Yes, you can save for college and retirement

  • Nov. 14, 2017 1:29 p.m.

Millennials know student loan debt. Borrowers under 30 are carrying more than $376 billion in student loans and those ages 30 to 39 hold more than $408 billion, according to 2015 data from the Federal Reserve Bank of New York Consumer Credit Panel/Equifax.

For the parents in that group, it’s a burden they wouldn’t wish on the most annoying playground mom, much less their own children.

But when you have limited resources, how can you save for both college for your kids and retirement for yourself?

GET YOUR PRIORITIES STRAIGHT

A recent NerdWallet study conducted online by Harris Poll found that millennial parents (ages 18-34) are prioritizing saving for retirement and saving for college at similar rates. Sixty-one per cent of respondents called retirement a top long-term priority 54 per cent said the same of college.

Retirement should have a much wider lead, though, for a litany of reasons. Most notably, those student loans you know so well aren’t an option for retirement. Neither are scholarships, grants or work-study programs — aside from, well, work.

You want to help your kids avoid your debt-riddled fate, but it’s OK — financially prudent, even — to put college savings on the back burner until you’re saving enough for retirement.

SET SPECIFIC GOALS

Saving “enough” for retirement generally means putting aside 10 per cent to 15 per cent of your income each year. A retirement calculator will give you a personalized recommendation. Even if you can’t meet it right now, it’s helpful to know what you’re working toward.

A college savings goal can be harder to target, but Fidelity Investments has a good rule of thumb : Multiply your child’s current age by $2,000. The result is what you should have invested as of now if you want to cover half the cost of a four-year public college.

TURN DEBT INTO SAVINGS

It might not seem like it, but those student loan payments — and payments on other debts like car loans — will end eventually. When that happens, you can use the money you were putting toward debt payments to amp up your savings.

The same goes when you meet other savings goals, says Dan Joss, a certified financial planner in Williamsburg, Virginia. “If you’ve been saving for other things, shift that money,” he says.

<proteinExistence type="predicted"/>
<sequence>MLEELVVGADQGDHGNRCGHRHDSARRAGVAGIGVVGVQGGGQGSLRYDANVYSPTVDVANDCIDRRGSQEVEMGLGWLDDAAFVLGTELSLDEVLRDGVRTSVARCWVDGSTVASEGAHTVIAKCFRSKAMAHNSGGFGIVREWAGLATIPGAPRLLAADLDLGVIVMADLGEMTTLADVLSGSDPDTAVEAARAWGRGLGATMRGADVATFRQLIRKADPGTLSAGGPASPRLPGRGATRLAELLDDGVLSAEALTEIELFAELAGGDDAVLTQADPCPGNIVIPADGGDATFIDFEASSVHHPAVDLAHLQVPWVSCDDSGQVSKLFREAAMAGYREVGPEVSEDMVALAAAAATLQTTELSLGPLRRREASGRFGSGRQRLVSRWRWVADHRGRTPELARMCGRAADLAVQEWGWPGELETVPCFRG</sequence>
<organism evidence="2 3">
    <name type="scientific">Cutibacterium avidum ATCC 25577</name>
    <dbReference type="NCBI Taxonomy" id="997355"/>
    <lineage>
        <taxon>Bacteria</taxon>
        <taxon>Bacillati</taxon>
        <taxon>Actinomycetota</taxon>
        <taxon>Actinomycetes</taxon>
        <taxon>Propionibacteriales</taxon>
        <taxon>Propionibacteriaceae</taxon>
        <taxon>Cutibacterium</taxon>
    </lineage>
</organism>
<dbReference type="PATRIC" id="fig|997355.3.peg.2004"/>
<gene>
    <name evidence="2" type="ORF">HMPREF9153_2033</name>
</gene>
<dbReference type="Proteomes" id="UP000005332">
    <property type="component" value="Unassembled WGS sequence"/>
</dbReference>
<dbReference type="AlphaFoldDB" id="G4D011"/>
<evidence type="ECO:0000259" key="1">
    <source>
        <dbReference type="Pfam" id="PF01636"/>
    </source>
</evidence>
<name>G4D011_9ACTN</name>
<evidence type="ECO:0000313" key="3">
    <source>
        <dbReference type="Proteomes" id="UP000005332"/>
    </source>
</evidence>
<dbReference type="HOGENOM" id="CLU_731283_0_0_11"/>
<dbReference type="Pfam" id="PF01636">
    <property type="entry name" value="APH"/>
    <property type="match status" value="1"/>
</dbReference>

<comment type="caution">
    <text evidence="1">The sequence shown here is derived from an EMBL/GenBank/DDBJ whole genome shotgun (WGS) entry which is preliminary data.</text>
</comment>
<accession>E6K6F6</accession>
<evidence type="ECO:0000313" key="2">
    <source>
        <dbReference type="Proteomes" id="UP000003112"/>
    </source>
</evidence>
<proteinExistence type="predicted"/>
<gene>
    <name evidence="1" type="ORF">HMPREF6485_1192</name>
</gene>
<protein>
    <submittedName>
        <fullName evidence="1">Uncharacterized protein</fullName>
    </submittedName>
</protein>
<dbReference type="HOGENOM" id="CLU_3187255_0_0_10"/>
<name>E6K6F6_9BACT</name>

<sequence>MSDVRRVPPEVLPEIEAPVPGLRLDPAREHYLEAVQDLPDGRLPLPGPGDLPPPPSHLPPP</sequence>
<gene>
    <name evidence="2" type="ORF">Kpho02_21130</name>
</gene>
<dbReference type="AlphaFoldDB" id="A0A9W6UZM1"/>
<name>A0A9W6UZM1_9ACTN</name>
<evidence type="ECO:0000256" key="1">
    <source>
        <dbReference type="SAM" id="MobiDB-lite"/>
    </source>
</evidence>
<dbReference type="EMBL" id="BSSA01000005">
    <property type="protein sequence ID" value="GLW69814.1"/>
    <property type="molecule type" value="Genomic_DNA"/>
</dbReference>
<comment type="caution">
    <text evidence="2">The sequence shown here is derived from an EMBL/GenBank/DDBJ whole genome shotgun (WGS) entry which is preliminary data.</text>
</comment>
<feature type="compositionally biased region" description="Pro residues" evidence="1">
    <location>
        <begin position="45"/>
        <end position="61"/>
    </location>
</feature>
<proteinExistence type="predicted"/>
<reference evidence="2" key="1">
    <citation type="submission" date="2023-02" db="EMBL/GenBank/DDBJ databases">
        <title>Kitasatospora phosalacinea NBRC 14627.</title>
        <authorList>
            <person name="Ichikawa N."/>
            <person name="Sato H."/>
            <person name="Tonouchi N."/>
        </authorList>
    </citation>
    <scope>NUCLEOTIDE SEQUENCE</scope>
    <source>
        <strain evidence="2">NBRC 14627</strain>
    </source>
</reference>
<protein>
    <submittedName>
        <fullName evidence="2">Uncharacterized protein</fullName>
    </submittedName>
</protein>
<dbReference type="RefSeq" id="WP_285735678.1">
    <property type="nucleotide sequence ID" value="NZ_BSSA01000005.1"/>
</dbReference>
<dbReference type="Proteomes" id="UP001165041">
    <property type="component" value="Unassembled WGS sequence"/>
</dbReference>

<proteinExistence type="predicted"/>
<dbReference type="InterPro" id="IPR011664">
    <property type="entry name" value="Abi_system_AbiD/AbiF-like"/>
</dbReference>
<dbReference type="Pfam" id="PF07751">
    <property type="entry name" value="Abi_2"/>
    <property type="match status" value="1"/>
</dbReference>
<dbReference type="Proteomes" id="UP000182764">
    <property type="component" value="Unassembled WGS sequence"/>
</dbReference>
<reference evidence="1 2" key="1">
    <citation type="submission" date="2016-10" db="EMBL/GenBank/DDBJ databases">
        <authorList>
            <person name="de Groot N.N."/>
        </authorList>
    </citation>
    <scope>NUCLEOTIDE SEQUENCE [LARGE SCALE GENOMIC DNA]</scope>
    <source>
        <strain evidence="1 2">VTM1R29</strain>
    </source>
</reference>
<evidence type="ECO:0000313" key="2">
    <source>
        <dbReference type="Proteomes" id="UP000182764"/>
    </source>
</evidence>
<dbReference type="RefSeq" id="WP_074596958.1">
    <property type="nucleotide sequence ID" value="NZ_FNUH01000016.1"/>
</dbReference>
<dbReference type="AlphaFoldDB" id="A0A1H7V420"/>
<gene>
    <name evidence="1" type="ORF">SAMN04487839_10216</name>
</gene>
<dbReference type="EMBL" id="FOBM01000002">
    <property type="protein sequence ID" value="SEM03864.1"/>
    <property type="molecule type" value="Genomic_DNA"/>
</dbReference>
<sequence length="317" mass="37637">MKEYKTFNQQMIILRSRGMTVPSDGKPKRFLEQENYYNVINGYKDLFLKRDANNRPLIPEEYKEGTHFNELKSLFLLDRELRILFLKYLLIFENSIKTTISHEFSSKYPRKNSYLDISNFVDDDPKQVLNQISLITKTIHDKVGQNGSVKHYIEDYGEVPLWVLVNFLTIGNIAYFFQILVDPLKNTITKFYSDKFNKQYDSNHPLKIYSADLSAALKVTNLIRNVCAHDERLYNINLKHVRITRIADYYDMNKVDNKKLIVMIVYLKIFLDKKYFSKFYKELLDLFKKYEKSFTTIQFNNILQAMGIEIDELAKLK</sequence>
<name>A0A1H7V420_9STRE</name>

Let’s say you’ve been building up a house down payment or emergency fund. When you hit your target, pop some champagne. Then direct the dollars you were allocating toward that goal into your college savings account, your retirement account or a combination of the two.

TAKE ADVANTAGE OF CHANGES IN INCOME OR EXPENSES

If we all committed to increasing our savings rate each time we got a raise or a higher paying job, meeting our financial goals still wouldn’t be easy — but it would certainly be easier. Commit to this if you’re saving for both college and retirement.

You might also consider side gigs, if you have the time or opportunity, says Justin Waller, a certified financial planner in Chico, California. If you do, he notes, “You have to compartmentalize that income and direct it toward something — give that money a purpose. You can say, ‘I made an extra $200 this week and blew it on random stuff,’ or you can say, ‘I made an extra $200 this week and put it toward my kid’s college savings.”’

Another opportunity to save more comes when you reduce your expenses. If your kids are in day care or preschool, you might have a big one looming. If they go to public elementary school, you could save hundreds of dollars each month.

CONSIDER A MULTITASKING ACCOUNT

In most cases, it’s worth compartmentalizing your saving. That means putting college money in a 529 college savings plan and retirement money in a 401(k) or individual retirement account.

But to straddle both goals, consider a Roth IRA. Because you make contributions with after-tax dollars, you can pull them out at any time, for any reason, without paying tax or penalties. Roths also allow early distributions of investment earnings for qualified education expenses with no penalty, though you may be taxed.

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